For structures being repaired by wet underwater welding, inspection following welding is essential, as the risk of hydrogen-induced cracking is so much greater than in dry air. Assuring the integrity of such underwater welds may be more difficult than in air, and there is a risk that defects may remain undetected.
The Certification Scheme for Welding and Inspection Personnel (CSWIP) offers a range of qualifications for divers/inspectors, including one for remotely operated vehicles (ROVs). Whilst the technology may be available to replace the diver with a machine, the positioning of the ROV and the interpretation of the results it sends back still require human skills. TWI has diving tanks in Middlesbrough, UK, and Pinthong, Thailand, where full programmes of training and qualification for underwater inspection are carried out.
For the people involved, the risks can be grouped into three main types. Firstly, there is a potential risk to the welder/diver of electric shock. Secondly, because the arc in wet welding and cutting produces hydrogen and oxygen, precautions must be taken to avoid the build-up of pockets of gas that are potentially explosive. Thirdly, there is the risk is to the life or health of the welder/diver from nitrogen introduced into the bloodstream during exposure to air at increased pressure.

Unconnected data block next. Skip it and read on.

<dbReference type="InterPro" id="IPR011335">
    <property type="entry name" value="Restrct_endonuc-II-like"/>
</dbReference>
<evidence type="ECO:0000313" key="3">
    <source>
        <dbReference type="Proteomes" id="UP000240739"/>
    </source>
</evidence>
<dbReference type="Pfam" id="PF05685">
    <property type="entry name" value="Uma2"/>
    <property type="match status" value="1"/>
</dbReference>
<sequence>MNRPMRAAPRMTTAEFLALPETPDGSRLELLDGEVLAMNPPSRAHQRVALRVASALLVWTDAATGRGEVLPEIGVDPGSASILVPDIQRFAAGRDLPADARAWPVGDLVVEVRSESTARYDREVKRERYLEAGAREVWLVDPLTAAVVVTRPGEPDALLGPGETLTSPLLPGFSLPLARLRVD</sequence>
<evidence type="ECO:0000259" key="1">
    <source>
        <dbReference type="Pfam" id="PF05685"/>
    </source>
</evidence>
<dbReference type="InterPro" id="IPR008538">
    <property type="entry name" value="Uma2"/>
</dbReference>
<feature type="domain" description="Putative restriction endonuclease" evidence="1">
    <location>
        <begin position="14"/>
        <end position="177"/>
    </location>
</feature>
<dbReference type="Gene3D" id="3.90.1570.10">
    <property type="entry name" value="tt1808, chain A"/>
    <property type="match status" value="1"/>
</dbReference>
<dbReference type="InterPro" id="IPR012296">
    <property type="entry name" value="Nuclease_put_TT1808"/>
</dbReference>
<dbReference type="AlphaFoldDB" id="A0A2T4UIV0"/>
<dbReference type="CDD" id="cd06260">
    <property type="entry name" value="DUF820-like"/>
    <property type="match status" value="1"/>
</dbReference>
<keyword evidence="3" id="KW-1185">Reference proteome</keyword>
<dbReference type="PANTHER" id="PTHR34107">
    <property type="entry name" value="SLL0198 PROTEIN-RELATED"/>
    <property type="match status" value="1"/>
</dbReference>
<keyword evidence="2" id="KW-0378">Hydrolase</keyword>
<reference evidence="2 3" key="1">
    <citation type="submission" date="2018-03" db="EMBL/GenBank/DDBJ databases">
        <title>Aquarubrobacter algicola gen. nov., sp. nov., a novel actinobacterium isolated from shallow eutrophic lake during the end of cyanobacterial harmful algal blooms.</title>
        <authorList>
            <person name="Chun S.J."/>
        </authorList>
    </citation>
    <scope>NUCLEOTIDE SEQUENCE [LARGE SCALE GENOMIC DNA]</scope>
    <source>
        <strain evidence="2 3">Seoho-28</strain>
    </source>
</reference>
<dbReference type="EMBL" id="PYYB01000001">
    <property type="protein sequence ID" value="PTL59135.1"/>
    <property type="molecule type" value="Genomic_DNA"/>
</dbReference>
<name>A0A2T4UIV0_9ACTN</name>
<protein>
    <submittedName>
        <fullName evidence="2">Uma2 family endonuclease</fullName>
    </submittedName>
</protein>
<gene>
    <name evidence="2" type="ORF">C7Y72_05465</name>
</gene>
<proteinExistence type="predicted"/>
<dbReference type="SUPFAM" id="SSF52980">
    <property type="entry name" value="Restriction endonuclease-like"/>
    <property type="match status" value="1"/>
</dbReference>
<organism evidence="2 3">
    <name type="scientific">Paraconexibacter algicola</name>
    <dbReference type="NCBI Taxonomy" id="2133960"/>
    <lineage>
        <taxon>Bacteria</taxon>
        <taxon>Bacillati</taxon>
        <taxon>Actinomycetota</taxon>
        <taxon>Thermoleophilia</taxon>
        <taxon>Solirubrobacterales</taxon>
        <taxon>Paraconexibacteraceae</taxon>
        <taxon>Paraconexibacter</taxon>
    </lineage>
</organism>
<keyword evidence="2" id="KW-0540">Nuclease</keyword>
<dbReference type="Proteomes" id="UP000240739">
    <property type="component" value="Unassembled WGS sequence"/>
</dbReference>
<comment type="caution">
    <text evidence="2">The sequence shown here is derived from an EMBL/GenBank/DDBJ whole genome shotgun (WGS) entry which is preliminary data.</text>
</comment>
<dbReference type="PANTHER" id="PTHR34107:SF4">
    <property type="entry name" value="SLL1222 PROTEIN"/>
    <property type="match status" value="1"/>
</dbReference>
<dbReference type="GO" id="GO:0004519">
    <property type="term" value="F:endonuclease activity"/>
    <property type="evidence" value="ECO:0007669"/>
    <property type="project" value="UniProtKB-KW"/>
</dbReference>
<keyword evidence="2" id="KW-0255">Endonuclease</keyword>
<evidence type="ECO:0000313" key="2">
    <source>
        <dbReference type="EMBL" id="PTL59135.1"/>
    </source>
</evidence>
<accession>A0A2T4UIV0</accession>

Precautions to avoid electric shock include achieving adequate electrical insulation of the welding equipment, shutting off the electricity supply immediately the arc is extinguished, and limiting the open-circuit voltage of MMA welding sets. The welder/diver is insulated electrically from the arc not only by the electrode holder, but also by wearing a dry suit and rubber gloves.